lished on it one of the first news
papers of the islands, if not the first.
Later it came to Oregon and was put
into use by Colonel T Vault.
ne your want ads to The Orego
Main 7070, Automatic 560-95.
Allusive Documents Mailed to Judge
Tazwell From Many Cities,
on Pacific Coasf.
Helen Harvej. who bombarded
Presiding Circuit Judge Tazwell with
obscene and threatening letters for
more than two years, during which
time she b,as been vithout the jur
isdiction of local authorities, was ad
judged Insane by Dr. William E.
House yesterday and ordered by
Judge Tucker to be committed to the
asylum at Salem. . '
The woman was held by Dr. House
to be a paranoiac of decided type,
her delusion of persecution making
her potentially dangerous. She was
examined in Portland in 1918 and or
dered to the House of the Goodi Shep
herd pending committment to Salem.
Later she was paroled and upon going
to Seattle began writing letters to
Judge Tazwell. She continued to do
this after going to California. She
was committed to the asylum at
Sedro Wooley. Wash., at one time
but escaped.
Paul Heinz, companion of Miss
Harvey, who was held for investi
gation by the federal authorities, was
released. He signed some Of the let
ters at her instigation, it is said.
SCHOOL BUDGET NAMED
Ashland District Sum Is Placed at
$81,700 for Year.
ASHLAND, Or., Oct. 8. (Special.)
The budget of school district No.
5, which includes Ashland, will be
$81,700 for the year beginning June
30, 1921. Of this sum miscellaneous
receipts aggregate $27,700, leaving
54.000 to be raised by tax. 1
Of the estimated expenditures $33.-
s for teachers salaries. The es-
ted receipts include $21,700 from
theVounty school fund, $2500 from the
stat school fund and $3500 from
other scources.
The amount to be raised by spe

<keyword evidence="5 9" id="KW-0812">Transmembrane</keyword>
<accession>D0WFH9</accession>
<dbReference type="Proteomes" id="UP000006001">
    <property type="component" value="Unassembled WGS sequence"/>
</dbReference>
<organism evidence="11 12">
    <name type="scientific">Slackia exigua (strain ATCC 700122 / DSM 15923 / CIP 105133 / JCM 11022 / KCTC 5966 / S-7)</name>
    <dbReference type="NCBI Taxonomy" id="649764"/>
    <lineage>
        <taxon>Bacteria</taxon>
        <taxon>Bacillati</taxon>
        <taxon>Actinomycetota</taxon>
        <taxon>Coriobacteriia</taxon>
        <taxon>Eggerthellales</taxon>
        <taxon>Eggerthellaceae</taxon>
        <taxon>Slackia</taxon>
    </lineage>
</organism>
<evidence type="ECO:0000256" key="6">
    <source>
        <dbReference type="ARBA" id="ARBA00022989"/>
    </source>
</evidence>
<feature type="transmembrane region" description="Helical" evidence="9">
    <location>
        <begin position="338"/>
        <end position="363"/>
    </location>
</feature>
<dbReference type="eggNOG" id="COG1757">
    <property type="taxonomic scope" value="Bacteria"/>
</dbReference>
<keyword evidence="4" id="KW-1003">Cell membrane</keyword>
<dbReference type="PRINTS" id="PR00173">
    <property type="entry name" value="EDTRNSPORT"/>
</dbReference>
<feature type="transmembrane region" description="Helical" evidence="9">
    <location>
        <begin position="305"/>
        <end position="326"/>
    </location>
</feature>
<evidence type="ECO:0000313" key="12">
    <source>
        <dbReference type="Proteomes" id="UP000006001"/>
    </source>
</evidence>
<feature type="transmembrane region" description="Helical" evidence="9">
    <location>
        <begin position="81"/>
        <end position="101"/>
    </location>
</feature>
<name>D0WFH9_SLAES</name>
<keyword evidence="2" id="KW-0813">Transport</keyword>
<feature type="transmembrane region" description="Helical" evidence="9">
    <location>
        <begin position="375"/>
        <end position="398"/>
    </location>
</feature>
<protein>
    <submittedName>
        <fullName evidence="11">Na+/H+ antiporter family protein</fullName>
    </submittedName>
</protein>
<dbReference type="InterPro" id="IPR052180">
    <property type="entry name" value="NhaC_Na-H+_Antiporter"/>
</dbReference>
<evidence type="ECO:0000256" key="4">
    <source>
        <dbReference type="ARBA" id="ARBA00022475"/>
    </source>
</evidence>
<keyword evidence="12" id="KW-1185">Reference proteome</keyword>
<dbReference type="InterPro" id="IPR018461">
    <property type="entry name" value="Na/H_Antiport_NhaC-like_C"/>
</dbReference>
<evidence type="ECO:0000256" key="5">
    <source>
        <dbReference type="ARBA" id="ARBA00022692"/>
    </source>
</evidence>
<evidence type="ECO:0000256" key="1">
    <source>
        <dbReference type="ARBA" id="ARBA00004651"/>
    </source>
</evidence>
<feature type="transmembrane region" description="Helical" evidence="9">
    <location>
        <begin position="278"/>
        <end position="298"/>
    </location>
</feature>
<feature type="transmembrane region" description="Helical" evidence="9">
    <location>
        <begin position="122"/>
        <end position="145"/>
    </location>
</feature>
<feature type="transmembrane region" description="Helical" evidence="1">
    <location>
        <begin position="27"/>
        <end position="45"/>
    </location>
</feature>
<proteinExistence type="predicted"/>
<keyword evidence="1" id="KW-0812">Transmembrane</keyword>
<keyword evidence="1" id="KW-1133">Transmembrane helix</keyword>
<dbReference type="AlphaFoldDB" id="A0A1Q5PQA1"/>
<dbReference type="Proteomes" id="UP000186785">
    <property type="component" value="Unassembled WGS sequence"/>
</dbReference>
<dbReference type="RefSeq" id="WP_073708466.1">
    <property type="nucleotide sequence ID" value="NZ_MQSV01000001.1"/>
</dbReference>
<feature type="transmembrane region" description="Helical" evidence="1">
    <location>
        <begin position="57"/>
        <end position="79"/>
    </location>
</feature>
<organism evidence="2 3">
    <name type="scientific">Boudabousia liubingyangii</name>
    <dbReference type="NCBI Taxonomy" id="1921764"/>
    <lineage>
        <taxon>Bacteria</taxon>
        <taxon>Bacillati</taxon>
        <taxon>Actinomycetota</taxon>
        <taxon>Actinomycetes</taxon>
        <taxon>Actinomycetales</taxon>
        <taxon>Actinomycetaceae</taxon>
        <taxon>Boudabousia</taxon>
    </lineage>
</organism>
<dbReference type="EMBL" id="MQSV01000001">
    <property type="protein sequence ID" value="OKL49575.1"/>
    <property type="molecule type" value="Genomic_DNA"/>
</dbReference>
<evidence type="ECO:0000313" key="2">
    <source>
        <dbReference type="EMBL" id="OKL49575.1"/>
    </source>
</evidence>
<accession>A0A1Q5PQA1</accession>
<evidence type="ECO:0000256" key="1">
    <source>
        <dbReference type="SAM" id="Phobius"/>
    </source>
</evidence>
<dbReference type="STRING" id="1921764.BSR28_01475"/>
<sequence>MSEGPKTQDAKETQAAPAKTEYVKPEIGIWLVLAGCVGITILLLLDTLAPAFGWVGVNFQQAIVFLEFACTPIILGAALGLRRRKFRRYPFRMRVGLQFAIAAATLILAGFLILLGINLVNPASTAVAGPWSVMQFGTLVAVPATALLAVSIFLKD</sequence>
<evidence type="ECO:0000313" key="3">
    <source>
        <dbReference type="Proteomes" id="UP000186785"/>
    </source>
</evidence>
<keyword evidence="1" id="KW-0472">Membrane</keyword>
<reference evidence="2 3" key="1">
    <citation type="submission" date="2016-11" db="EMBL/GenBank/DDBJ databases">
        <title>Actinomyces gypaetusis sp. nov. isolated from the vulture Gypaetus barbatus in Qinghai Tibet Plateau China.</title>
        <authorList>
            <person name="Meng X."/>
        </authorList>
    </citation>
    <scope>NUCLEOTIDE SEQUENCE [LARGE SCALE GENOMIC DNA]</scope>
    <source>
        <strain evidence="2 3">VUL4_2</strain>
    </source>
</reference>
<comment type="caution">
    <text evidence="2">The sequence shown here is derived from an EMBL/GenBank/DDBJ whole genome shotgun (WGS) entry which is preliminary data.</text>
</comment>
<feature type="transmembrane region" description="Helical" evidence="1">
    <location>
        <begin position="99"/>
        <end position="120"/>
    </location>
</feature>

cial tax, $54,000, is more than the
sum raised last year by 6 per cent.
By way of comparison, last year the
budget was $52,795; estimated re
ceipts $16,600, leaving $36,195 to be
raised by direct tax.
KIMBALL SCHOOL OPENED
.
Keliirious Institution at Salem
Starts 1920-21 Term.
WILLAMETTE UNIVERSITY, Sa
lem, Oct. 8. (Special.) The Kimball
School of Theology, a co-operating
institution for preparation of minis
ters and missionaries, located on the
Willamette campus, opened its doors
yesterday for the 1920-21 term. Reg
istration at the present time has
reached 25. A number of university
students will take special work at
Kimball.
C. Murray Keefer, who graduated
from the Kimball school last spring,
is taking graduate work and instruct
ing several classes in academic sub
jects. Dr. Talbot is president of the
institution.
BETTER FIRE LAWS GOAL
Baker. Chamber of Commerce to
Work for Passage of Ordinances.
BAKER, Or., Oct. 8. (Special.)
The Baker-County Chamber of Com
merce directors have decided to put
forth strenuous efforts to obtain the
passage and enforcement of better fire
protection ordinances. This action
was taken at the regular monthly
meeting of the directors Wednesday
evening. '
The matter of signs above the side
walks, fortune tellers and peddlers
was also taken up and discussed and
referred to the town improvement
committee to act upon.
Guard and Legion Aided.
ASHLAND, Or., Oct. 8. (Special.)